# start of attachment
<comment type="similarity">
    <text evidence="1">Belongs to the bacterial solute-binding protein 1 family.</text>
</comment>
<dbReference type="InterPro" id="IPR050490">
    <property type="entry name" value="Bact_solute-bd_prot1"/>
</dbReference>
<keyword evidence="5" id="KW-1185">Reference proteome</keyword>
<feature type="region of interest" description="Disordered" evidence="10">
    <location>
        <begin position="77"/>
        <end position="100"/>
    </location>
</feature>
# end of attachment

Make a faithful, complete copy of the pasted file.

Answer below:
<comment type="similarity">
    <text evidence="1">Belongs to the bacterial solute-binding protein 1 family.</text>
</comment>
<dbReference type="InterPro" id="IPR050490">
    <property type="entry name" value="Bact_solute-bd_prot1"/>
</dbReference>
<keyword evidence="5" id="KW-1185">Reference proteome</keyword>
<feature type="region of interest" description="Disordered" evidence="10">
    <location>
        <begin position="77"/>
        <end position="100"/>
    </location>
</feature>